"Immersion in the life of the world, a willingness to be inhabited by and to speak for others, including those beyond the realm of the human, these are the practices not just of the bodhisattva but of the writer." --Jane Hirshfield
Sunday, May 18, 2008
Another Highly Prized Letter
Albert Einstein's 1954 letter to the philosopher Eric Gutkind, which just sold for $404,000 (yes, four hundred and four thousand dollars), is critical of religion:
The word God is for me nothing more than the expression and product of human weaknesses, the Bible a collection of honourable, but still primitive legends which are nevertheless pretty childish. No interpretation no matter how subtle can (for me) change this. These subtilised interpretations are highly manifold according to their nature and have almost nothing to do with the original text. For me the Jewish religion like all other religions is an incarnation of the most childish superstitions. And the Jewish people to whom I gladly belong and with whose mentality I have a deep affinity have no different quality for me than all other people. As far as my experience goes, they are also no better than other human groups, although they are protected from the worst cancers by a lack of power. Otherwise I cannot see anything 'chosen' about them. Read more.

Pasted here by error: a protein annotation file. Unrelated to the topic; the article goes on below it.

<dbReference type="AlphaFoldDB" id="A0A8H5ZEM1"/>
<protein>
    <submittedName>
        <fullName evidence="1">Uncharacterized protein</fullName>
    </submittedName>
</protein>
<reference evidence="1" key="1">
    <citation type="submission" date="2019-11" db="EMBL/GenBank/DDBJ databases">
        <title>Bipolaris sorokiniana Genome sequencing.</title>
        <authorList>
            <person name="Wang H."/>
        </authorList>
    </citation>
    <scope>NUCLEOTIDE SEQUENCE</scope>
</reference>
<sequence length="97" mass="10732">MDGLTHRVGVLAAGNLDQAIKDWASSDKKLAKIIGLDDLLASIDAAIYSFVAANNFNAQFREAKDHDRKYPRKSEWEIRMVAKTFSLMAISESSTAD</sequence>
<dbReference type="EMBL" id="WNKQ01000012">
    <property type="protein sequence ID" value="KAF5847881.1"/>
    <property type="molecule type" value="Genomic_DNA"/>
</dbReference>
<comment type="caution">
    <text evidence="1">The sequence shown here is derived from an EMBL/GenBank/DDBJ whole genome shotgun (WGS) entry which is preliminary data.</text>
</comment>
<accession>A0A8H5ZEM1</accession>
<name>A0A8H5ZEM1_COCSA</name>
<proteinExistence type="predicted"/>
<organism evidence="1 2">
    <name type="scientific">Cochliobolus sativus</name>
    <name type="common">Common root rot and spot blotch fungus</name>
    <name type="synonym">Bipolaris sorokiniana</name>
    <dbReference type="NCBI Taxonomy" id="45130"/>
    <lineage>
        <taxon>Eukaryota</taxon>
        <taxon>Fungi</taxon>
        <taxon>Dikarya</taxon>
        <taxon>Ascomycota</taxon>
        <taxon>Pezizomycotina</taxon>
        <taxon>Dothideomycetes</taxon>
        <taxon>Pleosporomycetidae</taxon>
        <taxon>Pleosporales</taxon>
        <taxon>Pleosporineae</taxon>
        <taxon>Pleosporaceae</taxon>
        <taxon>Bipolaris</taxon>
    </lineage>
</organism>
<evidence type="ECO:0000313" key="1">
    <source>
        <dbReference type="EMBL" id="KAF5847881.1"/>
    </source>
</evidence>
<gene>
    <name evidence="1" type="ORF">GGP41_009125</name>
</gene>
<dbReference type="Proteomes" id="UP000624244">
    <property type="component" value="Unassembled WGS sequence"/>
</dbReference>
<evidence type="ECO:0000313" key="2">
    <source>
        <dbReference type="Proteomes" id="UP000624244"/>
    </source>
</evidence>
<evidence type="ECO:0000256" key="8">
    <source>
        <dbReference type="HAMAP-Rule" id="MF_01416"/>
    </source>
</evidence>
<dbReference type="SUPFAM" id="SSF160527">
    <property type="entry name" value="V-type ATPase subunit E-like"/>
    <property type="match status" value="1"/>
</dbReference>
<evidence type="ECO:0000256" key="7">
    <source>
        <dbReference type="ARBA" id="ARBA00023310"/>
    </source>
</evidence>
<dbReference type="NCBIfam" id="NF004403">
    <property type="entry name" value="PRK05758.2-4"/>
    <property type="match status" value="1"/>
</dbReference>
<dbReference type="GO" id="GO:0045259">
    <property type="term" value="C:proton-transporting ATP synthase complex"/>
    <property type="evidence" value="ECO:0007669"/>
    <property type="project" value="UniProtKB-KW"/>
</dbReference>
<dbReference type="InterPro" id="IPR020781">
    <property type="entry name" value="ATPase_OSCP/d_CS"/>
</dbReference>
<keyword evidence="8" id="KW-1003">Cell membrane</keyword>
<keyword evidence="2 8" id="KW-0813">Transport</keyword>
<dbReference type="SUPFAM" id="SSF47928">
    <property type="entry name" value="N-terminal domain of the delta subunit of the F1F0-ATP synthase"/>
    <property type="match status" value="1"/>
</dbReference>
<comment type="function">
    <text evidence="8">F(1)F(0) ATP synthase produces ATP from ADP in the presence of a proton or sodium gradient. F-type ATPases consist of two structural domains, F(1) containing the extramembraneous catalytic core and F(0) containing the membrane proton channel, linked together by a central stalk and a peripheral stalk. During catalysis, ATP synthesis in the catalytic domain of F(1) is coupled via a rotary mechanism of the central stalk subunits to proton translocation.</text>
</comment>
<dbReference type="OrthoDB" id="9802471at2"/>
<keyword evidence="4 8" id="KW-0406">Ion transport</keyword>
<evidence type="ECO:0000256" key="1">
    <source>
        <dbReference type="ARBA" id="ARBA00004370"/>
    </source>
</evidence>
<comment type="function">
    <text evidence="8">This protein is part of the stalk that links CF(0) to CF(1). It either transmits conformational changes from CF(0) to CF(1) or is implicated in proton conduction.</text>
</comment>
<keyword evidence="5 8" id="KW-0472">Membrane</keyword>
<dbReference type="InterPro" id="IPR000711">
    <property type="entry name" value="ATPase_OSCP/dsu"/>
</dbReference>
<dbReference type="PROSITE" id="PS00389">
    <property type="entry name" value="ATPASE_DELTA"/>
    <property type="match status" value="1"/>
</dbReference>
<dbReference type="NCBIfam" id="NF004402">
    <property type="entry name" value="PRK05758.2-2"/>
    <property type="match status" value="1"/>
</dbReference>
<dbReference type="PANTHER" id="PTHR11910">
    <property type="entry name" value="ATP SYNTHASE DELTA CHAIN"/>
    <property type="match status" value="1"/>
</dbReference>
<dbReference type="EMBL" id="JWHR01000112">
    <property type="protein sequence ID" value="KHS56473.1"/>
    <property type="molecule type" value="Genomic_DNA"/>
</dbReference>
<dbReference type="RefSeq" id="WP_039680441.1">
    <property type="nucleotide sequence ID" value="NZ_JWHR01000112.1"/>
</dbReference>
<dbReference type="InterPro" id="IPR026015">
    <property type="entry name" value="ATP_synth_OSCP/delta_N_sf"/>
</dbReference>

Story at the NY Times.
The variety of opinions about religion is always interesting to me, from deep, unquestioning, even fanatical belief, to absolute certitude that it is nonsense, and everything in between. I agree that science, physics particularly, gives us a closer view of reality than most traditional religions. I find it disappointing that just one world religious leader, the Dalai Lama, recognizes that religion only makes sense when it agrees with what actually is, rather than being an illogical set of beliefs that people defend out of some sense of threat to their tribal identity. But I am glad that at least he realizes it. That's one.